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[Editor’s Note: In the past fortnight, I had a Skype call with Fred Rose, Co-Founder & CEO of Acara Institute, and a meeting with Arun Patre, their India Manager. The Acara Summer Institute 2011, an intensive 3-week social entrepreneurship program, kicks off in Bangalore on Jun 27 and I’m one of the guest bloggers. This post is the first in a series on Acara Institute.]

The Acara Institute was created to connect individuals and organizations, across the globe, with an interest in creating sustainable business solutions to tackle social problems. The institute’s flagship program, Acara Challenge, is a joint program with University of Minnesota’s Institute on the Environment and is a unique way for a university to get their students involved in entrepreneurship and sustainable design for social change. Acara Challenge is similar to a business plan competition except that it is offered as a course in participating universities and involves pairing-up of a US university with a developing country university (India/Mexico).

The Challenge has three distinct stages:

  1. Course: it’s a zero-credit crash course in social entrepreneurship and open to multi-disciplinary students. In its first three years, most of the enrolment has come from graduate students, split almost evenly across MBA and MS/MTech programs.
  2. Challenge: Competing teams (using numbering 5-8) are composed of students from the ‘paired universities’ (e.g. Duke University & IIT-Roorkee) who propose a for-profit or non-profit organization to solve a unique social challenge. By design, the societal challenge would be in the developing country. An industry expert is assigned to each team as a mentor, shepherding them through the process of expressing the problem and solution statement, market segments, the business model and how it purports to be sustainable. The judging process is not very different from a conventional business plan competition – pick top 8 teams in the first round followed (two months later) by a second round where the 4 winning teams are selected. Winning teams are each awarded a grant of $5000 and an opportunity to participate in the Summer Institute. The pairing-up of teams from a US university and an Indian university engenders a unique cross-cultural collaborative experience.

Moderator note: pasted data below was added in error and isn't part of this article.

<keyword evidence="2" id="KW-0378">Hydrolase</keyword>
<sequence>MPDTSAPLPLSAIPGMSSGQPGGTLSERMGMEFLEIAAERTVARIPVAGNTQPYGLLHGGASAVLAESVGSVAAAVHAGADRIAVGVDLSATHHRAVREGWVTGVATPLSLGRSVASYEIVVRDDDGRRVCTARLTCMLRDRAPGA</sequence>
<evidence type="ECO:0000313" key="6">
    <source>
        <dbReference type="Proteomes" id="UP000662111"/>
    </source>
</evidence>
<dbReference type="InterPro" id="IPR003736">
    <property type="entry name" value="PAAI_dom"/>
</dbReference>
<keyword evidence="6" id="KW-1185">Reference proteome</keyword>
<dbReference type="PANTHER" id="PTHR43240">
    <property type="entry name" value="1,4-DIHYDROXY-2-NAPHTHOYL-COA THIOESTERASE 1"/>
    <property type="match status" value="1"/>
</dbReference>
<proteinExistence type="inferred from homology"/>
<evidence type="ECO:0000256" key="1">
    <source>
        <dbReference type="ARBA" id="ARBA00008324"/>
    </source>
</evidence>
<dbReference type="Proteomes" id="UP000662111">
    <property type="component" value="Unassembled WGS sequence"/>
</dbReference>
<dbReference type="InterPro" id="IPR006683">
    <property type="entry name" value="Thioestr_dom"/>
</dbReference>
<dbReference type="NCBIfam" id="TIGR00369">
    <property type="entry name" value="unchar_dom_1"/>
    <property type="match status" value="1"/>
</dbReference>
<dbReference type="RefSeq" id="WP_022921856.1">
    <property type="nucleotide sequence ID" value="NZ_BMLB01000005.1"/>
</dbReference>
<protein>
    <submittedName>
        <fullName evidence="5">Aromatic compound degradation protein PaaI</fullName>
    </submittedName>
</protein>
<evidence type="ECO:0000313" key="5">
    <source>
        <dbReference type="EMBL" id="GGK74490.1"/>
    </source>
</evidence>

3. Summer Institute for winning teams: The Summer Institute is a 3-week intensive program, which includes two weeks of classroom training and one week of immersion with social enterprises/NGOs. The faculty for Summer Institute 2011 includes individuals from design consultancy firm Quicksand, IIM-Bangalore, InKlude Labs, and NGOs Covenant Center of Development(CCD) & Samuha. The final day offers the teams an opportunity to pitch to a panel of investors and incubators.

In the last two years, a total of 400 students have participated in the program. The Acara Challenge 2011 featured the following university pairings and had 21 teams participating:

  • Arizona State University <–> Monterey Tech, Toluca (Mexico)
  • Cornell University <–> Somaiya Institute of Management Science and Research
  • Duke University <–> IIT Roorkee
  • Roosevelt University <–> Kalinga Institute of Industrial Technology
  • University of Hartford <–> Vellore Institute of Technology
  • University of Minnesota <–> TERI University

Fred Rose explained that the goals of the Challenge were to promote the cause of social entrepreneurship as education (Goal #1) and build sustainable businesses (Goal #2). Goal #1 has clearly been met. Goal #2 is still a work in progress but they hope the teams participating in the 2011 Summer Institute (which also include a few teams from previous years) can be incubated.

My coverage of the 2011 Acara Summer Institute in Bangalore: